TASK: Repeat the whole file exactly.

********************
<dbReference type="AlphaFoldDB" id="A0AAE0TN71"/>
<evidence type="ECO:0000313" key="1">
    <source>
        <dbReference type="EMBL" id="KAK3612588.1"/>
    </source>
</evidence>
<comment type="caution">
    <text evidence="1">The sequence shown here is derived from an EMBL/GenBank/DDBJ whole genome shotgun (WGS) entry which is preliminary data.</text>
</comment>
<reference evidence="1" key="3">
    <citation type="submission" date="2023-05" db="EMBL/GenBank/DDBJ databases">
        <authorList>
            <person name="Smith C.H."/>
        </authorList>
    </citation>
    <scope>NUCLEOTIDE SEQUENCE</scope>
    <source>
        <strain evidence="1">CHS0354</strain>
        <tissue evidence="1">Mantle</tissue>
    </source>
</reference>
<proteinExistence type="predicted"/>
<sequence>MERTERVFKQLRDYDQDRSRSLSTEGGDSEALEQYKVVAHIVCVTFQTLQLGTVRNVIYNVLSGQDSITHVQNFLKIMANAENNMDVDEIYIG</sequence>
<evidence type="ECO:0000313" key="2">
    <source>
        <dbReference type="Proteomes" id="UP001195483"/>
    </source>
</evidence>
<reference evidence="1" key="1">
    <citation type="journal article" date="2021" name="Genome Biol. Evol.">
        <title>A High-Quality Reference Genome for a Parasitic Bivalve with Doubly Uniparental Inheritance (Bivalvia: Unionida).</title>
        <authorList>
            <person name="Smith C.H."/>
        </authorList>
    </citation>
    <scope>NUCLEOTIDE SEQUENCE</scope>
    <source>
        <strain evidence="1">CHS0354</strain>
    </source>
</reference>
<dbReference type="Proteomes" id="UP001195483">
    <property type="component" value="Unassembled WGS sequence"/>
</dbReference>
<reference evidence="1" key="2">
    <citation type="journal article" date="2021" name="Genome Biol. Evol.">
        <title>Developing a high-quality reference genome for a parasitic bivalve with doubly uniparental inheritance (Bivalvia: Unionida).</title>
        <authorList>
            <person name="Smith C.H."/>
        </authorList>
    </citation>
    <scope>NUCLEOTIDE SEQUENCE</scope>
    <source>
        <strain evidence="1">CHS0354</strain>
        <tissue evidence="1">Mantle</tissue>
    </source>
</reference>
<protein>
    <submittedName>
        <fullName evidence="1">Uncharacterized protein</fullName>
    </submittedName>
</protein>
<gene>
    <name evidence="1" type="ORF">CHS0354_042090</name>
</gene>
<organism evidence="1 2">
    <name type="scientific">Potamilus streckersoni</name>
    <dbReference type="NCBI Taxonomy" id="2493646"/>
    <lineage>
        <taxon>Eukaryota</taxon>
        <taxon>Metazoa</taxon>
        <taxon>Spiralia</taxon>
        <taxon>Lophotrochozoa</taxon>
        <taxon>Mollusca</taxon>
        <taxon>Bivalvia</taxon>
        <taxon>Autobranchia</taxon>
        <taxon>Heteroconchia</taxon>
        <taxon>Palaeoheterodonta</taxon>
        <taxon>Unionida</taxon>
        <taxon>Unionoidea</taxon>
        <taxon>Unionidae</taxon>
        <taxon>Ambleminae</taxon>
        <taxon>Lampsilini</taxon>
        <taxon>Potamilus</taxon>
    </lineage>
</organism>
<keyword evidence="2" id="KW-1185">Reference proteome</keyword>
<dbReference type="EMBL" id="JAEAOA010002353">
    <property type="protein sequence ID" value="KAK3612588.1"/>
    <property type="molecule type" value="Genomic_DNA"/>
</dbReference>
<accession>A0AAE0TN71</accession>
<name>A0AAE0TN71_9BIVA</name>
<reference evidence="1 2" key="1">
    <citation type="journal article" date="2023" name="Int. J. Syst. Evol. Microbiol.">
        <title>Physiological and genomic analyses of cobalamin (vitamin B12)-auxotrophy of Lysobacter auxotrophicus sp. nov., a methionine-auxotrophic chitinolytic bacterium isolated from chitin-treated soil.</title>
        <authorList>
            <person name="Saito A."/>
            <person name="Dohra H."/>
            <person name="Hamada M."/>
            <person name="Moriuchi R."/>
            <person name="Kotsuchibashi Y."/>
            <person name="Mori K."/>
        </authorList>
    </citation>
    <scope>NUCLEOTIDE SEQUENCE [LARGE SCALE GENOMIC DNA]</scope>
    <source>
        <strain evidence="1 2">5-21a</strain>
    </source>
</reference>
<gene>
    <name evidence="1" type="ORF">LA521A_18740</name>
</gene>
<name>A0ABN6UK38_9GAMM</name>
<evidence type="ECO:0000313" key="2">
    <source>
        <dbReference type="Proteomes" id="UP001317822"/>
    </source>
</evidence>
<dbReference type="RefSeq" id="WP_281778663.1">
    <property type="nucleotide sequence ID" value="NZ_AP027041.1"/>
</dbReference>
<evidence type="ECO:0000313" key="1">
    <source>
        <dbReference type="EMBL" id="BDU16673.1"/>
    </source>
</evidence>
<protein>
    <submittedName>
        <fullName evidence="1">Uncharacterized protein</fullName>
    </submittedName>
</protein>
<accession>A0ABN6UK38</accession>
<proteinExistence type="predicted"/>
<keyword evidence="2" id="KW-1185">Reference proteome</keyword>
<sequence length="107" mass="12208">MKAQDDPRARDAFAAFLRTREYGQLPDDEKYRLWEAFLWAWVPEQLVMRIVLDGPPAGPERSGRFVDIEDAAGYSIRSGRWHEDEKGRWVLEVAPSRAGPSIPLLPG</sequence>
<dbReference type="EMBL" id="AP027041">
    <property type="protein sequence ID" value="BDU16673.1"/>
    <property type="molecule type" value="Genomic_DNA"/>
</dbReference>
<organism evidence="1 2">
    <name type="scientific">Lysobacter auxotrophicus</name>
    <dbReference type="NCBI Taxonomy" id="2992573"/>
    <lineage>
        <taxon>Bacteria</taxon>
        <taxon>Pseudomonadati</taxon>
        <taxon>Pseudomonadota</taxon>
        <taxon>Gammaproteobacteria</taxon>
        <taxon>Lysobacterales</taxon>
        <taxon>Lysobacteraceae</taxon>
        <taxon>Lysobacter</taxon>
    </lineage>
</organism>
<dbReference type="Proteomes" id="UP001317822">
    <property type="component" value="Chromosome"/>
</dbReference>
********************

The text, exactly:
<dbReference type="AlphaFoldDB" id="A0AAE0TN71"/>
<evidence type="ECO:0000313" key="1">
    <source>
        <dbReference type="EMBL" id="KAK3612588.1"/>
    </source>
</evidence>
<comment type="caution">
    <text evidence="1">The sequence shown here is derived from an EMBL/GenBank/DDBJ whole genome shotgun (WGS) entry which is preliminary data.</text>
</comment>
<reference evidence="1" key="3">
    <citation type="submission" date="2023-05" db="EMBL/GenBank/DDBJ databases">
        <authorList>
            <person name="Smith C.H."/>
        </authorList>
    </citation>
    <scope>NUCLEOTIDE SEQUENCE</scope>
    <source>
        <strain evidence="1">CHS0354</strain>
        <tissue evidence="1">Mantle</tissue>
    </source>
</reference>
<proteinExistence type="predicted"/>
<sequence>MERTERVFKQLRDYDQDRSRSLSTEGGDSEALEQYKVVAHIVCVTFQTLQLGTVRNVIYNVLSGQDSITHVQNFLKIMANAENNMDVDEIYIG</sequence>
<evidence type="ECO:0000313" key="2">
    <source>
        <dbReference type="Proteomes" id="UP001195483"/>
    </source>
</evidence>
<reference evidence="1" key="1">
    <citation type="journal article" date="2021" name="Genome Biol. Evol.">
        <title>A High-Quality Reference Genome for a Parasitic Bivalve with Doubly Uniparental Inheritance (Bivalvia: Unionida).</title>
        <authorList>
            <person name="Smith C.H."/>
        </authorList>
    </citation>
    <scope>NUCLEOTIDE SEQUENCE</scope>
    <source>
        <strain evidence="1">CHS0354</strain>
    </source>
</reference>
<dbReference type="Proteomes" id="UP001195483">
    <property type="component" value="Unassembled WGS sequence"/>
</dbReference>
<reference evidence="1" key="2">
    <citation type="journal article" date="2021" name="Genome Biol. Evol.">
        <title>Developing a high-quality reference genome for a parasitic bivalve with doubly uniparental inheritance (Bivalvia: Unionida).</title>
        <authorList>
            <person name="Smith C.H."/>
        </authorList>
    </citation>
    <scope>NUCLEOTIDE SEQUENCE</scope>
    <source>
        <strain evidence="1">CHS0354</strain>
        <tissue evidence="1">Mantle</tissue>
    </source>
</reference>
<protein>
    <submittedName>
        <fullName evidence="1">Uncharacterized protein</fullName>
    </submittedName>
</protein>
<gene>
    <name evidence="1" type="ORF">CHS0354_042090</name>
</gene>
<organism evidence="1 2">
    <name type="scientific">Potamilus streckersoni</name>
    <dbReference type="NCBI Taxonomy" id="2493646"/>
    <lineage>
        <taxon>Eukaryota</taxon>
        <taxon>Metazoa</taxon>
        <taxon>Spiralia</taxon>
        <taxon>Lophotrochozoa</taxon>
        <taxon>Mollusca</taxon>
        <taxon>Bivalvia</taxon>
        <taxon>Autobranchia</taxon>
        <taxon>Heteroconchia</taxon>
        <taxon>Palaeoheterodonta</taxon>
        <taxon>Unionida</taxon>
        <taxon>Unionoidea</taxon>
        <taxon>Unionidae</taxon>
        <taxon>Ambleminae</taxon>
        <taxon>Lampsilini</taxon>
        <taxon>Potamilus</taxon>
    </lineage>
</organism>
<keyword evidence="2" id="KW-1185">Reference proteome</keyword>
<dbReference type="EMBL" id="JAEAOA010002353">
    <property type="protein sequence ID" value="KAK3612588.1"/>
    <property type="molecule type" value="Genomic_DNA"/>
</dbReference>
<accession>A0AAE0TN71</accession>
<name>A0AAE0TN71_9BIVA</name>
<reference evidence="1 2" key="1">
    <citation type="journal article" date="2023" name="Int. J. Syst. Evol. Microbiol.">
        <title>Physiological and genomic analyses of cobalamin (vitamin B12)-auxotrophy of Lysobacter auxotrophicus sp. nov., a methionine-auxotrophic chitinolytic bacterium isolated from chitin-treated soil.</title>
        <authorList>
            <person name="Saito A."/>
            <person name="Dohra H."/>
            <person name="Hamada M."/>
            <person name="Moriuchi R."/>
            <person name="Kotsuchibashi Y."/>
            <person name="Mori K."/>
        </authorList>
    </citation>
    <scope>NUCLEOTIDE SEQUENCE [LARGE SCALE GENOMIC DNA]</scope>
    <source>
        <strain evidence="1 2">5-21a</strain>
    </source>
</reference>
<gene>
    <name evidence="1" type="ORF">LA521A_18740</name>
</gene>
<name>A0ABN6UK38_9GAMM</name>
<evidence type="ECO:0000313" key="2">
    <source>
        <dbReference type="Proteomes" id="UP001317822"/>
    </source>
</evidence>
<dbReference type="RefSeq" id="WP_281778663.1">
    <property type="nucleotide sequence ID" value="NZ_AP027041.1"/>
</dbReference>
<evidence type="ECO:0000313" key="1">
    <source>
        <dbReference type="EMBL" id="BDU16673.1"/>
    </source>
</evidence>
<protein>
    <submittedName>
        <fullName evidence="1">Uncharacterized protein</fullName>
    </submittedName>
</protein>
<accession>A0ABN6UK38</accession>
<proteinExistence type="predicted"/>
<keyword evidence="2" id="KW-1185">Reference proteome</keyword>
<sequence length="107" mass="12208">MKAQDDPRARDAFAAFLRTREYGQLPDDEKYRLWEAFLWAWVPEQLVMRIVLDGPPAGPERSGRFVDIEDAAGYSIRSGRWHEDEKGRWVLEVAPSRAGPSIPLLPG</sequence>
<dbReference type="EMBL" id="AP027041">
    <property type="protein sequence ID" value="BDU16673.1"/>
    <property type="molecule type" value="Genomic_DNA"/>
</dbReference>
<organism evidence="1 2">
    <name type="scientific">Lysobacter auxotrophicus</name>
    <dbReference type="NCBI Taxonomy" id="2992573"/>
    <lineage>
        <taxon>Bacteria</taxon>
        <taxon>Pseudomonadati</taxon>
        <taxon>Pseudomonadota</taxon>
        <taxon>Gammaproteobacteria</taxon>
        <taxon>Lysobacterales</taxon>
        <taxon>Lysobacteraceae</taxon>
        <taxon>Lysobacter</taxon>
    </lineage>
</organism>
<dbReference type="Proteomes" id="UP001317822">
    <property type="component" value="Chromosome"/>
</dbReference>